Cities in SWEDEN
The kingdom of Sweden (officially: Konungariket Sverige) is the largest country in the Scandinavian peninsula. Sweden borders Norway in the west and north. Sweden borders Finland in the northeast. In the southwest, Sweden has a coastline of more than 14,000 kilometers along the Gulf of Bothnia, the Baltic Sea, the Sound, the Kattegat and the Skagerrak. Sweden also includes the larger islands of Gotland and Öland. Sweden is a very elongated country. The northernmost point is Frederiksröset, which lies above the Arctic Circle: the southernmost point is Smygehuk opposite Germany's Baltic Sea coast.
The area of wasteland in Sweden is 31%, including more than 96,000 lakes. 58% of the soil is covered with forests and the cultivated land covers 11%. The longest river is Klarälv-Götaälv, 720 km long. Sweden's highest mountain, the Kebnekaise, is located in Norrland and is over 2100 meters high.
The final design of Sweden's landscape came about through the ice ages. The land ice cover had a thickness of 2000 to 4000 m and covered the entire country. The sliding ice polished the bottom, the land was flattened, some harder knobs were ground into so-called hump rocks. In addition, deposition of moraine material took place. Kilometers long and sometimes 100 m high ridges of sand and gravel formed under the ice. After the great pressure of the inland ice disappeared, the land was gradually lifted. As a result, old coastlines were greatly lifted. Even today there is lifting, which in the north is 100 cm per century and at Stockholm 45 cm, while on the south coast no more lifting is measurable. The Swedish coast therefore consists of thousands of small islands and rocky points, which protrude just above water. These skerries are almost completely bare on the west coast, but mostly wooded along the east coast.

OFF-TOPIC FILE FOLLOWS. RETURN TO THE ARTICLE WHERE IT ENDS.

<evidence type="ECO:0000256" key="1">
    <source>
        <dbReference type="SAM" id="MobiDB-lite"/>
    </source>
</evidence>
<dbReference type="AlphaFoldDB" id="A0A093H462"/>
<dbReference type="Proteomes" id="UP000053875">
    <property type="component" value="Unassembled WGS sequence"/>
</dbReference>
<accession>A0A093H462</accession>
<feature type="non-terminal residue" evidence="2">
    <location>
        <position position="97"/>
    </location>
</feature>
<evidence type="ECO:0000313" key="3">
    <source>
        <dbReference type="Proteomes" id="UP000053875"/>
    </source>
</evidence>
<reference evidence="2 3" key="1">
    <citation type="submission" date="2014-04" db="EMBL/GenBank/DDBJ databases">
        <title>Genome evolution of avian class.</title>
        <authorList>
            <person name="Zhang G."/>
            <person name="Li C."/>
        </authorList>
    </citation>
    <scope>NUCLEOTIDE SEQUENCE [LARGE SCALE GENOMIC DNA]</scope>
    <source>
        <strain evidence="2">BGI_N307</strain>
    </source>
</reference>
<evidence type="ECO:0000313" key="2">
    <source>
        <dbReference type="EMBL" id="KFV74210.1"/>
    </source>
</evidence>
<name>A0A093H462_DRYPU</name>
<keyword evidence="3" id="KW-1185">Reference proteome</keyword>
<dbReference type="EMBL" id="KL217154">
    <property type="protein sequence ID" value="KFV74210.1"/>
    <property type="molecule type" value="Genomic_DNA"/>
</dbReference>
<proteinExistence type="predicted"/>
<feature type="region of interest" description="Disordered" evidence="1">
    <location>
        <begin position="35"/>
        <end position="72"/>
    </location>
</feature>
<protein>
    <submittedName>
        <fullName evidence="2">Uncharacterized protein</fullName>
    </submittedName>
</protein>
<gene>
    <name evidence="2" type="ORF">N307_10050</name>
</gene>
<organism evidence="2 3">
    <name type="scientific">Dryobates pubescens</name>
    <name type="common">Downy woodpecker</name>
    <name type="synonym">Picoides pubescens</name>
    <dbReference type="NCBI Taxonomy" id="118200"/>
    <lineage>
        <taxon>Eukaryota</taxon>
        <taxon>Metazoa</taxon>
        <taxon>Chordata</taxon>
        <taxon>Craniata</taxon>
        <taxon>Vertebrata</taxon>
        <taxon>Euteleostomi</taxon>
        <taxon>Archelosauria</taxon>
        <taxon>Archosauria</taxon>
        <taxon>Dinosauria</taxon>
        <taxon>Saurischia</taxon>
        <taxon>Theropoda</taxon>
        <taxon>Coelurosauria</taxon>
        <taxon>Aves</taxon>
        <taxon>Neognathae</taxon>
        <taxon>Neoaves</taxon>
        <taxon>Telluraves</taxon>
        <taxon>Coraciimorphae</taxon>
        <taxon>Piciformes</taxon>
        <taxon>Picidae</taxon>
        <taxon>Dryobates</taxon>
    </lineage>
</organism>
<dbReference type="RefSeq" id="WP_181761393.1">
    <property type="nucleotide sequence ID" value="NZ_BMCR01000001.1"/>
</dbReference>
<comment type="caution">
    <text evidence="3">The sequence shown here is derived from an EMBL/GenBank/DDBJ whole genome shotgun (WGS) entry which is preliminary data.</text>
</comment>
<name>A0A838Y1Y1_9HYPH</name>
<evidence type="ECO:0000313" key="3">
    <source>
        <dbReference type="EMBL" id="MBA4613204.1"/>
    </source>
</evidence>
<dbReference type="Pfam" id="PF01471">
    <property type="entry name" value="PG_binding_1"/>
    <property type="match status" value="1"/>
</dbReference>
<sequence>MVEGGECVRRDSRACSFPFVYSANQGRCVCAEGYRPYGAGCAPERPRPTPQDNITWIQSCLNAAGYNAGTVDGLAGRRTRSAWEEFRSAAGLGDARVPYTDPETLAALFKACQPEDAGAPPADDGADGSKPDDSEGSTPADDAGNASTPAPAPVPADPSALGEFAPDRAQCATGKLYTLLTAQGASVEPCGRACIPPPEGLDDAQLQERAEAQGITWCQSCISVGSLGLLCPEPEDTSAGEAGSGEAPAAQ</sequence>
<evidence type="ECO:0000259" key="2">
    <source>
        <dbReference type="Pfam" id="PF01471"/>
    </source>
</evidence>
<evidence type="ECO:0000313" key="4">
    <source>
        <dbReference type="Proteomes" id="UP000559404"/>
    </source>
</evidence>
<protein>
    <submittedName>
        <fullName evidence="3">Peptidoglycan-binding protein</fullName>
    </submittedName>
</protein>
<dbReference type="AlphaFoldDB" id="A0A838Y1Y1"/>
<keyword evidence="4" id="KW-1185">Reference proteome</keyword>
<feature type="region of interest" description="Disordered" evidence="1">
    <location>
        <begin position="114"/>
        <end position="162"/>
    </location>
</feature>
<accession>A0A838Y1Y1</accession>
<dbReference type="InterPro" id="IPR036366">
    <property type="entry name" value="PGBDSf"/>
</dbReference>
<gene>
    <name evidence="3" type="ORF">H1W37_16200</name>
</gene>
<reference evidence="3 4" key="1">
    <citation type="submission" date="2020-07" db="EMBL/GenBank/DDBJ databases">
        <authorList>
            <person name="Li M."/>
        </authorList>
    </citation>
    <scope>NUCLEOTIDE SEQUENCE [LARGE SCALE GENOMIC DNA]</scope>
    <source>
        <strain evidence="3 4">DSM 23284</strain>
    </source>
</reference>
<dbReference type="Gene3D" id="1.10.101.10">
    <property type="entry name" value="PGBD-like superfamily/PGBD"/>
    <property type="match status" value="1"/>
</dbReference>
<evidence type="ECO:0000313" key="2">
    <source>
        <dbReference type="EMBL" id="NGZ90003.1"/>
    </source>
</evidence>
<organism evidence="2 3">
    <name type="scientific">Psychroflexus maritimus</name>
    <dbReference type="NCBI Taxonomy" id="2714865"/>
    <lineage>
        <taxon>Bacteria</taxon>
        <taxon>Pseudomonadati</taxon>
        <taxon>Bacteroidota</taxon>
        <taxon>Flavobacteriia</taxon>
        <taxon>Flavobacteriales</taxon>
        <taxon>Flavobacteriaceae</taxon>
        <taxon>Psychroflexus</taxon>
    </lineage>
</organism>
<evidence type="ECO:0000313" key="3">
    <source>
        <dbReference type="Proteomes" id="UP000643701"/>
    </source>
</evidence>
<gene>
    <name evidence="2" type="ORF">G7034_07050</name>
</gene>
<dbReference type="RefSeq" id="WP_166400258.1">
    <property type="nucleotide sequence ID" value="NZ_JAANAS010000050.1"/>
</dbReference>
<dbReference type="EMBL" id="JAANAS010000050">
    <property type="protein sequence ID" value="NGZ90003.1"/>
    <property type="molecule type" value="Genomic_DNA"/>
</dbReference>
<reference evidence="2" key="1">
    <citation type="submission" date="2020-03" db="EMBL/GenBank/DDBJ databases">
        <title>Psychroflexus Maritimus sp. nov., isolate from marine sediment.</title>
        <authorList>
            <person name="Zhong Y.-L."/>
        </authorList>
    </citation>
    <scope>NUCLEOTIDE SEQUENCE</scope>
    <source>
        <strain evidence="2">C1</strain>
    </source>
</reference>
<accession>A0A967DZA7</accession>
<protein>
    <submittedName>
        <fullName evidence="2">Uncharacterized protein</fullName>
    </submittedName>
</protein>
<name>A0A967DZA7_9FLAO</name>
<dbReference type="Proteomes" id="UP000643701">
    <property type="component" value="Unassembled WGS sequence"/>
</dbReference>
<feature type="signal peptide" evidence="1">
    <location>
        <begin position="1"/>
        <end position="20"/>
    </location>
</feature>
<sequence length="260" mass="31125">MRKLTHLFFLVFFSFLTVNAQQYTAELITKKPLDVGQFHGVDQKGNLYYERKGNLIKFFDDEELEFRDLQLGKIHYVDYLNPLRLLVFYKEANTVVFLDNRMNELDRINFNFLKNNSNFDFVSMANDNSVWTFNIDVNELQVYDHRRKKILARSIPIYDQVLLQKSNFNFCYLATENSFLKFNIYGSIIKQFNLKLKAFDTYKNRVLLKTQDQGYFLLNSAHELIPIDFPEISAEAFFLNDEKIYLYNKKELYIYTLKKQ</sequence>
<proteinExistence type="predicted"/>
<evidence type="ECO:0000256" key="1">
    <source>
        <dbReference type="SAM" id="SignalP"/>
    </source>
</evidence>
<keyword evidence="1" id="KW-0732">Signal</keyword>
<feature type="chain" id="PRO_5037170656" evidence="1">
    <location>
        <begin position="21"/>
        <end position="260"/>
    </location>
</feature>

Sweden is divided into three major landscapes: Norrland in the north, Svealand in the middle and Götaland in the south.
Norrland is mountainous with endless forests and many rivers and lakes. Norrland covers almost two-thirds of Sweden's total area.
Svealand in central Sweden has a more open and friendly landscape. Behind a razor belt lies the capital Stockholm on the east coast. Around Stockholm it is overgrown with dense forests. Further inland are open plains where the Swedes have focused on arable farming for thousands of years. However, the fertile fields are alternated with dense forests and swampy plateaus.
Götaland in the south has a very varied landscape with flourishing agricultural areas and beech forests in the southernmost province of Skåne. Furthermore, there are extensive forests on stony ground, hardly suitable for agriculture. The west coast is flat with sometimes long sandy beaches. Furthermore, a skating coast with many islands and inlets. Here are also the large lakes Vänern and Vättern. Vänern is the third largest lake in Europe.
Best, J. / Zweden
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